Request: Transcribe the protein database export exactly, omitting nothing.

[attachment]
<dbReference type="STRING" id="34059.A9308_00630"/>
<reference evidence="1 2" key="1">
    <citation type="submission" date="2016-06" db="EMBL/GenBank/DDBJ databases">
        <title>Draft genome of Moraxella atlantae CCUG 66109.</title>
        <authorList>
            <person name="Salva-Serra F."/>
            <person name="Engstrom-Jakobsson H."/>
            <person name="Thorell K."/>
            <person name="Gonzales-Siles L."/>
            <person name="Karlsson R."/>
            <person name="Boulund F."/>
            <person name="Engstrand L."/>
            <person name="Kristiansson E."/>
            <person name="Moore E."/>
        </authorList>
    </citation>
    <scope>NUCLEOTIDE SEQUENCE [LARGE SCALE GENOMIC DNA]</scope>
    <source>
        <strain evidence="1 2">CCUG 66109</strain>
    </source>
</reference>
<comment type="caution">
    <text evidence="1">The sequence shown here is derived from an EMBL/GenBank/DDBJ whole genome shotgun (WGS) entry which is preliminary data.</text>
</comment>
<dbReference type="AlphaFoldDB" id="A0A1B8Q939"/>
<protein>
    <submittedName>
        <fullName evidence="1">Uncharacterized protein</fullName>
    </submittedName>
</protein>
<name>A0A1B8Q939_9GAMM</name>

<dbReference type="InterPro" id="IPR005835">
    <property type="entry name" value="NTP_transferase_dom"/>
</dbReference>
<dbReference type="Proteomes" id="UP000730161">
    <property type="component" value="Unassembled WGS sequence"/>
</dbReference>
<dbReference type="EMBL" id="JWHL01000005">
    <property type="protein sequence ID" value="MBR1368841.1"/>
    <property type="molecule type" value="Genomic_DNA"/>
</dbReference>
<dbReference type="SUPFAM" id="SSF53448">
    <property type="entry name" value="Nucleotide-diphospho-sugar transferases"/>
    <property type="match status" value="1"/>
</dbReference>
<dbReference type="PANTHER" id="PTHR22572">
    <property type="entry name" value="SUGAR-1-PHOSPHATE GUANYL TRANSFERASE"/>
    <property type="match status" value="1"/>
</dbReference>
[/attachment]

<dbReference type="STRING" id="34059.A9308_00630"/>
<reference evidence="1 2" key="1">
    <citation type="submission" date="2016-06" db="EMBL/GenBank/DDBJ databases">
        <title>Draft genome of Moraxella atlantae CCUG 66109.</title>
        <authorList>
            <person name="Salva-Serra F."/>
            <person name="Engstrom-Jakobsson H."/>
            <person name="Thorell K."/>
            <person name="Gonzales-Siles L."/>
            <person name="Karlsson R."/>
            <person name="Boulund F."/>
            <person name="Engstrand L."/>
            <person name="Kristiansson E."/>
            <person name="Moore E."/>
        </authorList>
    </citation>
    <scope>NUCLEOTIDE SEQUENCE [LARGE SCALE GENOMIC DNA]</scope>
    <source>
        <strain evidence="1 2">CCUG 66109</strain>
    </source>
</reference>
<comment type="caution">
    <text evidence="1">The sequence shown here is derived from an EMBL/GenBank/DDBJ whole genome shotgun (WGS) entry which is preliminary data.</text>
</comment>
<dbReference type="AlphaFoldDB" id="A0A1B8Q939"/>
<protein>
    <submittedName>
        <fullName evidence="1">Uncharacterized protein</fullName>
    </submittedName>
</protein>
<name>A0A1B8Q939_9GAMM</name>

<dbReference type="InterPro" id="IPR005835">
    <property type="entry name" value="NTP_transferase_dom"/>
</dbReference>
<dbReference type="Proteomes" id="UP000730161">
    <property type="component" value="Unassembled WGS sequence"/>
</dbReference>
<dbReference type="EMBL" id="JWHL01000005">
    <property type="protein sequence ID" value="MBR1368841.1"/>
    <property type="molecule type" value="Genomic_DNA"/>
</dbReference>
<dbReference type="SUPFAM" id="SSF53448">
    <property type="entry name" value="Nucleotide-diphospho-sugar transferases"/>
    <property type="match status" value="1"/>
</dbReference>
<dbReference type="PANTHER" id="PTHR22572">
    <property type="entry name" value="SUGAR-1-PHOSPHATE GUANYL TRANSFERASE"/>
    <property type="match status" value="1"/>
</dbReference>